2023 may usher in a golden age of Artificial Intelligence, with new weekly tools that change how we work, live, and even think. There are a myriad of AI tools that exist now that can help to make government more efficient. More tools are being launched constantly. Many of these are creating new opportunities that seemed magical just a few short months ago. Some of these include:
Writing emails, reports and memos – There are several AI writing assistants that have been mediocre at helping to write. This changed with ChatGPT, which can write coherent, usable prose from virtually any prompt. While careful users still need to review and edit the writing, it will soon be a game-changer in terms of helping to draft emails, write memos, and generate reports. (Even ideas for this blog post came from ChatGPT!)
ChatGPT is currently free to use (though may not be for long).
Robotic Process Automation (RPA) – No, this does not involve using robots. RPA tools can help automate complex or boring tasks, such as generating reports from the same dataset week after week, processing payroll, scraping websites, helpdesk ticket forwarding, or extracting data. RPA will only become more efficient as AI helps ease the automation process.
Decision Support Systems – As the name implies, decision support systems can also help analyze and process large volumes of information and generate findings. This might be used to look at social media data, helpdesk calls, or survey responses to gain new insights more quickly. Governments can look at healthcare costs, transportation flows, or visits to food banks to help gain faster insights and improve funding, training, or services.
Chatbots – Chatbots are much better than they used to be, and will soon take a massive leap forward in their capacity to interact with little or no human intervention. With the advent of ChatGPT and GPT4, AI can now pass the Turing Test with ease. (The Turing Test, proposed by Alan Turning in 1950, said that a computer would exhibit intelligence if it could hold a conversation with a person, in writing, and the person wouldn’t know they were chatting with a computer. Incredibly, we’ve reached that point.)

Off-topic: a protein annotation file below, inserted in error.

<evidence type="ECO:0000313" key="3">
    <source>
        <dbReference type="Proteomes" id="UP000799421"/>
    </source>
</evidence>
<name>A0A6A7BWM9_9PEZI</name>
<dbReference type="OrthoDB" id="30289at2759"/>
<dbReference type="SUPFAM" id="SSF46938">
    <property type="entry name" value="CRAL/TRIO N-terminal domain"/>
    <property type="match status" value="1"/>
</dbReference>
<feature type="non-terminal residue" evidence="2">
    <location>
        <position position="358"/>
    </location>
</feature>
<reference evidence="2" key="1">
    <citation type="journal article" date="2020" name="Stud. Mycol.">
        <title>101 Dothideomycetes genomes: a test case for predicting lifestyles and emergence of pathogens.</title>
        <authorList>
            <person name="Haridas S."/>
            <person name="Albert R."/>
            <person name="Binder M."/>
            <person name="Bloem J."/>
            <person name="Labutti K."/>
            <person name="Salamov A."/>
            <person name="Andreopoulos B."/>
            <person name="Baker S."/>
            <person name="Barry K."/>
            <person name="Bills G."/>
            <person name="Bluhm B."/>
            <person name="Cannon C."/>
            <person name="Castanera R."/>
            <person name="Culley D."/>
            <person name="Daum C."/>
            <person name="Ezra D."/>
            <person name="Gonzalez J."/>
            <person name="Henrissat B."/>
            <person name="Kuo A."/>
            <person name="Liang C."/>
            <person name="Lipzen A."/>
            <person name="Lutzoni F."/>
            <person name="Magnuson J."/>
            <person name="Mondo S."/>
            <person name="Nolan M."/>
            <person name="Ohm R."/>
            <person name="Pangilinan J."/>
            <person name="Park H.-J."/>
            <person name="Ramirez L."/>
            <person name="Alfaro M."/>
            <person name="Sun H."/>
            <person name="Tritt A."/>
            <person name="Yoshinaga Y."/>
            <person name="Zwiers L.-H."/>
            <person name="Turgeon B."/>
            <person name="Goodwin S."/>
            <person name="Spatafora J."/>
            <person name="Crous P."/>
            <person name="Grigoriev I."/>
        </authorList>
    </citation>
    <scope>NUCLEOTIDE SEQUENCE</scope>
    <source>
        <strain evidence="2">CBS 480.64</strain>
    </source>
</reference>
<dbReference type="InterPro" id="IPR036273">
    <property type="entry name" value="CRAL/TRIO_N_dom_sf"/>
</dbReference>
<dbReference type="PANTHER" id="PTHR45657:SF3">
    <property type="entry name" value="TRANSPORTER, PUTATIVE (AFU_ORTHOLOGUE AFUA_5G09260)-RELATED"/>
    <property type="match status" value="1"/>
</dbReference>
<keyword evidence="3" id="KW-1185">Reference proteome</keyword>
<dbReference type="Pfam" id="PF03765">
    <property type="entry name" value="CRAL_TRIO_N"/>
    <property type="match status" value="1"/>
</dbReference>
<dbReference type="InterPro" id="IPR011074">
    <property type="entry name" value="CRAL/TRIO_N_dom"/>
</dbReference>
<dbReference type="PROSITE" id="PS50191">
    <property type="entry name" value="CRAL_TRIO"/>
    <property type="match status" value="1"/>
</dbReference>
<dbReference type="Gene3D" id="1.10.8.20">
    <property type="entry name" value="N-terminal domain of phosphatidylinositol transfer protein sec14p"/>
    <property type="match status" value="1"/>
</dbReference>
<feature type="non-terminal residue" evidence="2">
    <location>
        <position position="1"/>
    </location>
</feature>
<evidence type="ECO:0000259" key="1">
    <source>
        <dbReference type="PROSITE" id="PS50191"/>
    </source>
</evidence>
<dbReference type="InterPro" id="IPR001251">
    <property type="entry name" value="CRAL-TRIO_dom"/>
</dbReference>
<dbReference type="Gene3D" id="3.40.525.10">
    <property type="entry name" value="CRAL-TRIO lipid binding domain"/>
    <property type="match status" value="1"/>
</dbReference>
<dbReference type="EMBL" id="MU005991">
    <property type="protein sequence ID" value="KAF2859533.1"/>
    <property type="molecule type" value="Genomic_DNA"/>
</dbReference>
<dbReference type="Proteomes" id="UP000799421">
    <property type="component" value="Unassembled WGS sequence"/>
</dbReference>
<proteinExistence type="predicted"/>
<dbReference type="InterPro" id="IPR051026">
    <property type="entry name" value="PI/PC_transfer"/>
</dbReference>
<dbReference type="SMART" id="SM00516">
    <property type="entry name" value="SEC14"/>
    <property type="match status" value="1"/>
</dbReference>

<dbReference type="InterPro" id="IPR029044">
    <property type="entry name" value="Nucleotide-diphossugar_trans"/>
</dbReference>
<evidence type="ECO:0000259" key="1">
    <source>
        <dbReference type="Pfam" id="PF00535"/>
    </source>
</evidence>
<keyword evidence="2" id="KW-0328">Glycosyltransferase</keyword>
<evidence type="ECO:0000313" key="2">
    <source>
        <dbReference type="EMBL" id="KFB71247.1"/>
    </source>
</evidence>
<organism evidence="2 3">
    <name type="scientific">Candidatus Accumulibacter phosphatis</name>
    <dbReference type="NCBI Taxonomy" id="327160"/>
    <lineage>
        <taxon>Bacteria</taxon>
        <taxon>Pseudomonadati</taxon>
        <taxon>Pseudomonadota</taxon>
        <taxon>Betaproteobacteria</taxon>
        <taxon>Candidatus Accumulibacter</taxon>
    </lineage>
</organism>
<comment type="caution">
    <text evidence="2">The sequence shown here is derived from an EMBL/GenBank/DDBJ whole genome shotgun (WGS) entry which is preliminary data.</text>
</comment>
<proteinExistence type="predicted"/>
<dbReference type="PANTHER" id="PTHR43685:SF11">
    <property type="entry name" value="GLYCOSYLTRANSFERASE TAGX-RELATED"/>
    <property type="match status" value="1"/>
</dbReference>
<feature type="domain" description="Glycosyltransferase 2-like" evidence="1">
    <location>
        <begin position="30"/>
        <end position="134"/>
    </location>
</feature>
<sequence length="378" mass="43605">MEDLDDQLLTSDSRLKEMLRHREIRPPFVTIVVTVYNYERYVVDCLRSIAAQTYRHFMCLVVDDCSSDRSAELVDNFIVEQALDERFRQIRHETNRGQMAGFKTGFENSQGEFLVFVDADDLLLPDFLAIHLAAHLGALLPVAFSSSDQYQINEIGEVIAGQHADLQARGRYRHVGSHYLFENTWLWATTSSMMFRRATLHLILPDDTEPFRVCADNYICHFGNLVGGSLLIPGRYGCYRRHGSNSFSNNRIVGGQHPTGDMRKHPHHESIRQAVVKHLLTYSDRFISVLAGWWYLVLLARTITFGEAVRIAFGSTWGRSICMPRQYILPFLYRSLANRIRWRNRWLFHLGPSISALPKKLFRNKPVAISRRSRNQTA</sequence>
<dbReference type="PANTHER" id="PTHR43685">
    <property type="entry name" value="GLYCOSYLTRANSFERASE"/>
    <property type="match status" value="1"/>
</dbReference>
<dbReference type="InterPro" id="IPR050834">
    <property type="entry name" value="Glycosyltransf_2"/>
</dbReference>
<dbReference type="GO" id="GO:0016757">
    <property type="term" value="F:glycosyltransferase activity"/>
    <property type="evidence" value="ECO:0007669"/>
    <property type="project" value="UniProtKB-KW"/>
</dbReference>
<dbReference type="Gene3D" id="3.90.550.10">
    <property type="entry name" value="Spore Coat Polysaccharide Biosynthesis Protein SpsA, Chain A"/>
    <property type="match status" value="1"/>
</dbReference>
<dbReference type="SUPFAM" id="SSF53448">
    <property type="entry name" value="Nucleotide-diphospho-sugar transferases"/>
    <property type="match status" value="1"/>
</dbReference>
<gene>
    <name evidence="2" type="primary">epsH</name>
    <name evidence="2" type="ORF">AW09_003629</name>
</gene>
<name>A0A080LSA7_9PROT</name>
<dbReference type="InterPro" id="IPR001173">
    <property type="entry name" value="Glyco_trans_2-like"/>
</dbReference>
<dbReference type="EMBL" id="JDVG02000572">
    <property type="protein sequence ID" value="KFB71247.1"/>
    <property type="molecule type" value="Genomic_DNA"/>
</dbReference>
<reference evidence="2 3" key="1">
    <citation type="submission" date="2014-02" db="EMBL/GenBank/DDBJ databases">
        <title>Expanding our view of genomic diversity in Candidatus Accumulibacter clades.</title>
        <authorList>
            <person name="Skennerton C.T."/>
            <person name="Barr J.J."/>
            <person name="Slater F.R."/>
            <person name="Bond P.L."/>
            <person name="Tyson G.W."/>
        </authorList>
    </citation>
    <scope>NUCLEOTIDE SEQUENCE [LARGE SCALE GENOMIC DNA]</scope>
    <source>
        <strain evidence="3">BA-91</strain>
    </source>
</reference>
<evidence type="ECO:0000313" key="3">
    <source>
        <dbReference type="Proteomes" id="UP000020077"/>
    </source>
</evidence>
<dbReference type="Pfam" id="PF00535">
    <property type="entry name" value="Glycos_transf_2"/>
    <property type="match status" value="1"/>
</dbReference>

Predictive Maintenance Tools – These AI-driven tools will help predict when equipment will need maintenance or should be replaced. This can help improve the longevity of a fleet of cars, water heaters, aircraft, lawnmowers, or a wide variety of other equipment. Predictive maintenance can use data from similar equipment, age, weather, hours of use (or non-use), and other data to improve maintenance schedules. This can save money, help schedule downtime, avoid interruptions in service, and optimize replacement schedules.
Sound Monitoring – There are many ways to tell if a plane or truck needs to be fixed, including visual inspection, time since last maintenance, odometer readings, etc. For specialized mechanics, sound can be a telltale sign that something is amiss. AI is now being used to listen to machinery and vehicles to help spot anomalies more quickly. As with predictive maintenance, this proactive activity can help find small problems before they do damage. Sound monitoring can be used to listen for illegal logging in forests, gunshots to alert police, birds to get more accurate bird counts, and endless other arenas.
Voice Recognition Technology – This will grow more ubiquitous as we use voice recognition for creating transcripts of meetings, as a personal identifier (using your voice as your password), asking computers questions (think Alexa with more sophistication and accuracy), or forwarding calls to the proper department.
At Forum One we are implementing AI in interesting ways. For the federal government, we’re helping to optimize career paths for employees at the U.S. Department of the Interior. We’re also helping to streamline Freedom of Information Act (FOIA) requests using AI.
With all this potential, we can help you improve your agency or office using AI. Give us a call – we would love to brainstorm ideas with you.